Premier Li Keqiang recently chaired three high level meetings – special meetings of the State Council and the State Council’s Executive Body – to reassure jittery local officials and outline policy measures that are being prepared to ensure Beijing meets its economic targets, and in the process stabilizes markets.
Proposed Stimulus and Stabilization Measures
*** Beijing will pump nearly 900 billion yuan (equivalent to around $140 billion, or 1.25% of China’s estimated $11 trillion GDP) of fiscal stimulus programs into the real economy for the remainder of the year, from September to December of 2015. To put that stimulus in context, that represents an increase of 620 billion yuan over the same period last year. ***
*** In addition, the Ministry of Finance will more than double swap lines for local governments to convert maturing high cost debt into lower interest municipal bonds from the pace of issuance so far this year, from 1.8 trillion yuan in swaps issued in the first eight months of 2015 to 1.4 trillion for the remainder of the year. Beijing will also provide 175 billion yuan in tax breaks and set up a 60 billion yuan fund focused specifically on Small and Medium Enterprises (SMEs). ***
*** The People’s Bank of China will furthermore ensure monetary liquidity through the maintenance of a generous quota and pace for new loan issuance, setting a minimum of 3.2 trillion yuan in new loans for the remaining four months of the year on top of the 2.35 trillion yuan issued from July – August. ***
*** As was repeatedly emphasized to G-20 counterparts last weekend, and as we wrote in the tumultuous immediate aftermath of the CNY devaluation of August 11, China’s leadership will also continue to hammer home the desire for a stable exchange rate, and stress there is no real economic basis for a sustained depreciation of the Renminbi (SGH 8/12/15, “China: A Market Managed Devaluation”). Maintaining a stable FX regime, despite market concerns over the almost $100 billion reportedly spent on intervention over the last month alone, remains a top priority, not least of all before the IMF meetings and Oval Office summit between Presidents Barack Obama and Xi Jinping later this month. ***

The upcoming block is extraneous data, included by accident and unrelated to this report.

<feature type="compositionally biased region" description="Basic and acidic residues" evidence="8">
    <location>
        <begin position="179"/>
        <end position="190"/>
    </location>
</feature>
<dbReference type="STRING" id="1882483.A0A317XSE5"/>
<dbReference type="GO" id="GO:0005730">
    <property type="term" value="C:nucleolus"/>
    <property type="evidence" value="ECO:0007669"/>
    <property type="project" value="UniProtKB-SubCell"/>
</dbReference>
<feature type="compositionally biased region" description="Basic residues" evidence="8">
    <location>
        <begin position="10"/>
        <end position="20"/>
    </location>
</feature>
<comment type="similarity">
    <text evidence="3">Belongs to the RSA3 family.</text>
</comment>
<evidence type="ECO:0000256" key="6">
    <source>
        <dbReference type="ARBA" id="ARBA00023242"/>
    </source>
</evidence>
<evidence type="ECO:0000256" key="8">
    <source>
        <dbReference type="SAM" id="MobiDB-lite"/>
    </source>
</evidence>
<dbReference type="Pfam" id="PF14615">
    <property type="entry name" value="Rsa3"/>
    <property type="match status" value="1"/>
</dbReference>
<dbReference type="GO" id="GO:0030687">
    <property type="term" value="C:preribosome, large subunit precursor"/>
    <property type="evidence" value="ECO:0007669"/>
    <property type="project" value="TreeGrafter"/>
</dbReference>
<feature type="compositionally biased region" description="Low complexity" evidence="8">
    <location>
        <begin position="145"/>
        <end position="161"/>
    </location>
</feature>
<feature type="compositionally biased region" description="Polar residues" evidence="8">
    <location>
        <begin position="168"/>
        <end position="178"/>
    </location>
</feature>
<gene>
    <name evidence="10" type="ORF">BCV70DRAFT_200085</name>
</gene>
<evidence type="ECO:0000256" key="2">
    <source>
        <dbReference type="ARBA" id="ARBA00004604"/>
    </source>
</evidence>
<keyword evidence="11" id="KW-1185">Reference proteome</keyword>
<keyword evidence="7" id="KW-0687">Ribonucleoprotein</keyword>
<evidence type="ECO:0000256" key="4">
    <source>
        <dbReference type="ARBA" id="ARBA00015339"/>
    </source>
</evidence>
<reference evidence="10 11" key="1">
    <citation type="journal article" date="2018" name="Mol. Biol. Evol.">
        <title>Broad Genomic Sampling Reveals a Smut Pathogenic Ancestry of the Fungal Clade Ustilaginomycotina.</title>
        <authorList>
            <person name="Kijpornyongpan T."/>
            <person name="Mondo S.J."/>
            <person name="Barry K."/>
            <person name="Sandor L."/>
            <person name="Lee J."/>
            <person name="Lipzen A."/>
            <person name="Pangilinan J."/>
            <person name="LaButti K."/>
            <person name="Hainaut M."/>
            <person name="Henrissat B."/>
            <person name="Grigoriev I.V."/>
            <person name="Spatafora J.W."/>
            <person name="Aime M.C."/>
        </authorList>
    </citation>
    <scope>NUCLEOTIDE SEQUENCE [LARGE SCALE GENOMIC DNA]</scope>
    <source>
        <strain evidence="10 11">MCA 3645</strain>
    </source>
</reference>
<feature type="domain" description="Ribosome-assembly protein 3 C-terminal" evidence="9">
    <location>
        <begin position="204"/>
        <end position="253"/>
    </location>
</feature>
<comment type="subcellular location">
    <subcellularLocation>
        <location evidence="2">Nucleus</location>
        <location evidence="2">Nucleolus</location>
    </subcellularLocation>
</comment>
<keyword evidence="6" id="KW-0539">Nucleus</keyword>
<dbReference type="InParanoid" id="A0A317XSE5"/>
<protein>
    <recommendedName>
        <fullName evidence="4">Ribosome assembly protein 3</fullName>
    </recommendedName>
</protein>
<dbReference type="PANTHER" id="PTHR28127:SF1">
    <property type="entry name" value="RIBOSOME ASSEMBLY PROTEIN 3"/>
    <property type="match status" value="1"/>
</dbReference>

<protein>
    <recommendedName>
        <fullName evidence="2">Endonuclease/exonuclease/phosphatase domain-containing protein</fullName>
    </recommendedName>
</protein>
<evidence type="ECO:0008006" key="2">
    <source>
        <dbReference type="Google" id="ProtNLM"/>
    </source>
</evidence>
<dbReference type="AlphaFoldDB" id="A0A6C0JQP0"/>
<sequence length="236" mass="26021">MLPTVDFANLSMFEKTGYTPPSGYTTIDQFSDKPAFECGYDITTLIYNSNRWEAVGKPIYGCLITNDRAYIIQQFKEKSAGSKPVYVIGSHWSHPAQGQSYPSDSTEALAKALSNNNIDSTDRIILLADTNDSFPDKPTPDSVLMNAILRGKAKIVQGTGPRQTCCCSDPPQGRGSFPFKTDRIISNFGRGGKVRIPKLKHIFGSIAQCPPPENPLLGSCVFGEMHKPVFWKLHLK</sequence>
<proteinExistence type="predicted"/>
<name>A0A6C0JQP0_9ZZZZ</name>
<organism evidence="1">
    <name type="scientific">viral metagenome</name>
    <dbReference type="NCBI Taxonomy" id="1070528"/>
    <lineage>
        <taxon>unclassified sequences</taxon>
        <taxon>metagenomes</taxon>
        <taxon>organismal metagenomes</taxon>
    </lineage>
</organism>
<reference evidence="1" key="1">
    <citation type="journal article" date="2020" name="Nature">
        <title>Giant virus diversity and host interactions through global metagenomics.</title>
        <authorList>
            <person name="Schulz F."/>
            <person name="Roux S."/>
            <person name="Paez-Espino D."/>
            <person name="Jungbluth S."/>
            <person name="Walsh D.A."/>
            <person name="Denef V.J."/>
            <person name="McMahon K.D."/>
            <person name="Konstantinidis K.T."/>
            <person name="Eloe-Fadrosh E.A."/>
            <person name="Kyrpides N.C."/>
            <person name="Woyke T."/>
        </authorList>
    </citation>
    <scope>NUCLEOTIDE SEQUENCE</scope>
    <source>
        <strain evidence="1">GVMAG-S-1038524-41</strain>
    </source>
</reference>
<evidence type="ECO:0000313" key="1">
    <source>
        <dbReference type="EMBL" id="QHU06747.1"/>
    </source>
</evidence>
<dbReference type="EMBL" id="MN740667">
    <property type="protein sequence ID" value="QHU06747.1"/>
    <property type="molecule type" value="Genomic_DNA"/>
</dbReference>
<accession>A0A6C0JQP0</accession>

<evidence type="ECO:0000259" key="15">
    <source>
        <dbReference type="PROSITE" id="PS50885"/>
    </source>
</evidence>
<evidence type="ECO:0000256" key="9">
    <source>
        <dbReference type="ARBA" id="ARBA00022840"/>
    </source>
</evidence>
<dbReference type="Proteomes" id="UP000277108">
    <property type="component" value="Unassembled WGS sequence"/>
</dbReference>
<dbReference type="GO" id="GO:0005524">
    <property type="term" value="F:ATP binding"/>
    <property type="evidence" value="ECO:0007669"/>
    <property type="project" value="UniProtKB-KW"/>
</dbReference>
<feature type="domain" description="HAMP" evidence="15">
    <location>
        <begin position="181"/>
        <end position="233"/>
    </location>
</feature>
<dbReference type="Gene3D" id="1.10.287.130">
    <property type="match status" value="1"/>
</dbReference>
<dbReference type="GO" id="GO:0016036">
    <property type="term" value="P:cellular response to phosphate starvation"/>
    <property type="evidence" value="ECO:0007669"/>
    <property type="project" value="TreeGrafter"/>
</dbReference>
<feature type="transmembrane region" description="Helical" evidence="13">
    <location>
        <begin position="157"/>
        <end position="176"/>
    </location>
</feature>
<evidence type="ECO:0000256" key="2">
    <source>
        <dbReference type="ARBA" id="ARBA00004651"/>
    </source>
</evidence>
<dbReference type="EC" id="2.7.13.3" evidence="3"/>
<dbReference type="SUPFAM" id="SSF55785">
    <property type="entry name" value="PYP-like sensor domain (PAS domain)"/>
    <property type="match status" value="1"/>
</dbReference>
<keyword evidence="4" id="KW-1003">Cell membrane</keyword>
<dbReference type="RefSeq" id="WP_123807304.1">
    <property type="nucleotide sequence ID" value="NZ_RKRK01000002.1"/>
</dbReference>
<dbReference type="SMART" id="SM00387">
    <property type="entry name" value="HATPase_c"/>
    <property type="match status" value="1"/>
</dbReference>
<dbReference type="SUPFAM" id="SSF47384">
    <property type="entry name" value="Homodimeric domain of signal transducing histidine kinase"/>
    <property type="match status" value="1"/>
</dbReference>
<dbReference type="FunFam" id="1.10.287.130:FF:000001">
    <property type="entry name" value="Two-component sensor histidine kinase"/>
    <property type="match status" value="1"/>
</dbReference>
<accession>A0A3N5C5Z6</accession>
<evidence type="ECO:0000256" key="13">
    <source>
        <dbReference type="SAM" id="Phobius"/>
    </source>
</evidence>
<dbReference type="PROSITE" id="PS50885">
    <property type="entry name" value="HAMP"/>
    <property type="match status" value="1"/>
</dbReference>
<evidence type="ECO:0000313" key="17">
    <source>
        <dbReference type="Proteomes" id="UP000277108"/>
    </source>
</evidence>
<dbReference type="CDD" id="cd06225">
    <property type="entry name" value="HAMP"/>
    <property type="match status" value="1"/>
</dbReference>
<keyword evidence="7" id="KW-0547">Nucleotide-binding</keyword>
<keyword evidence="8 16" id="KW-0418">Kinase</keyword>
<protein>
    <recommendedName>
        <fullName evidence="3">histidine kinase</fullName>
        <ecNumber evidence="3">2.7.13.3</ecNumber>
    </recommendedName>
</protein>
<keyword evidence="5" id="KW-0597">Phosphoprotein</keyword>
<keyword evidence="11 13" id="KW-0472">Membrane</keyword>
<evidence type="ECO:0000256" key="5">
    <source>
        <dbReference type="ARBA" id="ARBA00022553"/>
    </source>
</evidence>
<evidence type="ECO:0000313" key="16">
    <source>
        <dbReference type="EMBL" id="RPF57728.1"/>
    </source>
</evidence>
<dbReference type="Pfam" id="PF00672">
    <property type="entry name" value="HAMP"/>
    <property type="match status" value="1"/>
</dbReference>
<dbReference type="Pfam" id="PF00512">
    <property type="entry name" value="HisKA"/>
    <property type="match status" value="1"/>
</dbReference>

*** Chinese officials acknowledge the challenge in controlling depreciation pressures on the currency, especially on the unregulated offshore Yuan market, including spending as much as $8-9 billion in one day’s worth of interventions alone. But they do expect this pressure to abate, and will continue to manage the onshore rate closely through the remainder of 2015. ***
*** Indeed we believe the RMB parity rate may be allowed to settle around 6.3000 in time for the IMF meetings at the end of the month, with the onshore spot rate trading about 6.2800-6.3200 around that, or approximately 0.75% stronger than current levels. ***
*** When it comes to the volatile stock markets, despite a desire to remove some of the policy and regulatory “moral hazard” that has fueled the equity bubble and a stated intention to allow markets to trade more freely, China’s State Council, working through the Chinese Securities Regulatory Commission will, as we have maintained, still reserve the right and continue to intervene to support markets on occasion, including when necessary to maintain systemic stability. ***
*** Indeed, China’s leadership remains committed to economic policies they hope will establish a “slow bull” market trend back into Chinese equities. ***
Growth not Collapsing
Chinese officials continue to stress and believe concerns over a hard landing are exaggerated, and point to growth and stability in services, consumption, housing, IT, and the renewable energy sectors, even as the manufacturing sector that has traditionally been the focus of analysts – including especially through the trade and PMI numbers – shows a secular readjustment and decline.
And as we have written they have indeed been expecting economic data and activity through the rest of the year to support this assertion and show some stability and recovery from the summer doldrums, setting the economy on a path to hit their more or less 7% GDP target for 2015.
They now point to signs of stability or rebound in the following measures as early indicators of just that: CPI, value-added industrial output, fixed-asset investments, retail sales, railway freight, and power usage figures.
And despite the severe turmoil just experienced in markets, the National Development and Regulatory Commission expects this recovery trend to continue through the rest of the year.